Child neophobia: when a child is afraid to try new foods.

Child neophobia: when a child is afraid to try new foods.

The avoidance or reluctance to eat new foods (foods which are unfamiliar to the child) is known in international research as child neophobia. While this phenomenon often occurs earlier, it usually appears at the age of 18-24 months, peaks between 2 and 6 years and decreases progressively as the child gets older.

Children who, several weeks earlier, were "joyfully" putting various items and foods in their mouths, or who were not "fussy eaters" in any way at all, suddenly begin stubbornly refusing to try new foodstuffs and new dishes. Indeed, most studies show that children mainly avoid fruit and vegetables, and sometimes also protein-rich foods such as fish, chicken and cheese. On the other hand, children continue eating starchy foods such as potatoes, pasta, biscuits and crackers, as well as foods and snacks that are rich in whole and saturated fat.

This period can be quite difficult for parents. On the one hand they want to meet their children’s needs for energy and nutrients, but on the other hand they also know that this age is critical for shaping healthy eating habits and that these habits do not only determine their children’s growth, but also their future health. The result is that parents often exert pressure, which unfortunately has the exact opposite results to those desired.

Child neophobia, however, seems to be a normal developmental process that, to a great extent, most people and many other mammals go through. It occurs at the age when children begin to become independent and to control what they eat. It would seem to have evolved to protect children from eating foods that might contain poisonous substances. This is reasonable if you consider that thousands of years ago (and also today without the proper health conditions) many fruits and vegetables, as well as meat, were potential sources of toxic substances and pathogens. This is also the reason why young children initially avoid bitter or sour tasting foods. However, the scientific community agrees that with experience (e.g. when children eat small quantities of food and see that they are not harmful) and by watching other people (e.g. seeing other people eating foods and not coming to any harm), the neophobia gradually declines.

Indeed, many studies have shown that children's refusal to try new foods can be dealt with effectively by exposing them to these foods repeatedly. It seems that children usually need to be exposed to a new food 5 to 10 times before they get used to it. From this point onwards, it has been shown that the more often a child eats a food, the more likely he/she is to begin enjoying the taste.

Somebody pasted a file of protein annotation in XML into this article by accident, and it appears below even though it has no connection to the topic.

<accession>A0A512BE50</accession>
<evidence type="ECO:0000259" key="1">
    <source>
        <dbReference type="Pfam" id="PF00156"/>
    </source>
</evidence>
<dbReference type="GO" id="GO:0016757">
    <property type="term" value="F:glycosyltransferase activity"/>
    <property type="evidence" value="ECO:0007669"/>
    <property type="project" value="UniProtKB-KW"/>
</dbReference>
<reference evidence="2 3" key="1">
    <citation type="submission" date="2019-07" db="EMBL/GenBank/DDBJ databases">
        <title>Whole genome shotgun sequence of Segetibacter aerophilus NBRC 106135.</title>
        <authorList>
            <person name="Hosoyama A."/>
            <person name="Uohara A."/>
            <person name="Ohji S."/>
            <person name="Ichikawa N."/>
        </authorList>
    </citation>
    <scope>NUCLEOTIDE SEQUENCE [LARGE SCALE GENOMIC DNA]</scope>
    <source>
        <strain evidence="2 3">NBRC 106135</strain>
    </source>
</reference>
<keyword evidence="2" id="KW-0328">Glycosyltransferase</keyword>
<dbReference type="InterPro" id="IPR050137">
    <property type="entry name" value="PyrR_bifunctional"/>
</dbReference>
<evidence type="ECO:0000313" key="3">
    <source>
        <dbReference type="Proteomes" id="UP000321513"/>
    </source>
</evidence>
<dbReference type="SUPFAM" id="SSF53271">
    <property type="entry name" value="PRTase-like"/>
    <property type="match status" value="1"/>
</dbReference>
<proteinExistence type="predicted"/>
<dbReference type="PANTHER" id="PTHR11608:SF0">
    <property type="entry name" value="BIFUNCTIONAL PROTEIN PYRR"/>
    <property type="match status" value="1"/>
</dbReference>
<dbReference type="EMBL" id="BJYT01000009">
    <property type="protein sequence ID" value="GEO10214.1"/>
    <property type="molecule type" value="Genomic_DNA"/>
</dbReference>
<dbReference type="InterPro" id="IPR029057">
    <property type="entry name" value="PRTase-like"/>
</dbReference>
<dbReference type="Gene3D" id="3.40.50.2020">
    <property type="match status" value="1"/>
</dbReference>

Books dealing with neophobia in children give techniques that can help to gradually reduce the phenomenon:

• The "key" to effectively addressing the child's refusal to try new foods (usually fruits and vegetables) is repetition. When a child is regularly served a new food (regardless of whether he/she actually eats it or not), he/she gradually becomes familiar with its appearance and smell, and it ceases to be "new".
• Several studies have shown that when children are given a variety of foods from an early age, the chances of them developing neophobic behavior decrease.
• It has also been shown that children try new foods more easily when they are given small quantities. Indeed, it often helps if these new foods are served as accompaniments to foods which are already familiar to the child.
• Up until now the scientific community has not decided whether the tactic of rewarding children for eating helps or aggravates the phenomenon, as it can "reduce the value of food" for the child. If the parent tells the child "If you eat all your peas you can have an ice cream", the child may think “if they are going to reward me for eating peas, then I am probably not supposed to like them very much". And in this way, the child “learns” not to like peas.
• On the other hand, in many cases a reward seems to help, provided it is a small reward or verbal encouragement. Small prizes (such as stickers, parts of a larger toy, etc.) that are given when a goal is achieved (e.g. when the child is able to eat a certain amount of the food) can also make children more willing to behave in the desired way.
• Repeatedly giving a child small amounts of the food combined with giving him/her small rewards seems to give the best results.
• An excellent tactic that makes a child more willing to try new foods is following the example of older children. When he/she often watches parents or older siblings enjoying eating fruit and vegetables, he/she becomes more familiar with them and is more willing to try them out. Anyway, imitation is a basic learning mechanism in young children.
• Pressure and coercion have the exact opposite effects as they usually cause children to react negatively and exacerbate the phobia.
• Other tactics that seem to help are being creative and imaginative when serving food, eating in pleasant, quiet and safe surroundings and, most importantly, the whole family eating meals together (a phenomenon which is becoming less and less common!).

Child neophobia is usually a transitional stage in the child's behavior, but it is good it if can be overcome quickly and painlessly. In addition, childhood is a time of rapid spiritual and physical development and the child’s eating habits are shaped at this time. Exposing a child repeatedly to a variety of new foods from an early age, and always being patient and persistent rather than pressurising him/her, is the key to helping him/her to develop a balanced and varied diet. 

Margarita Octoratou
Health Counselor at the Institute of Social and Preventive Medicine (ISPM)

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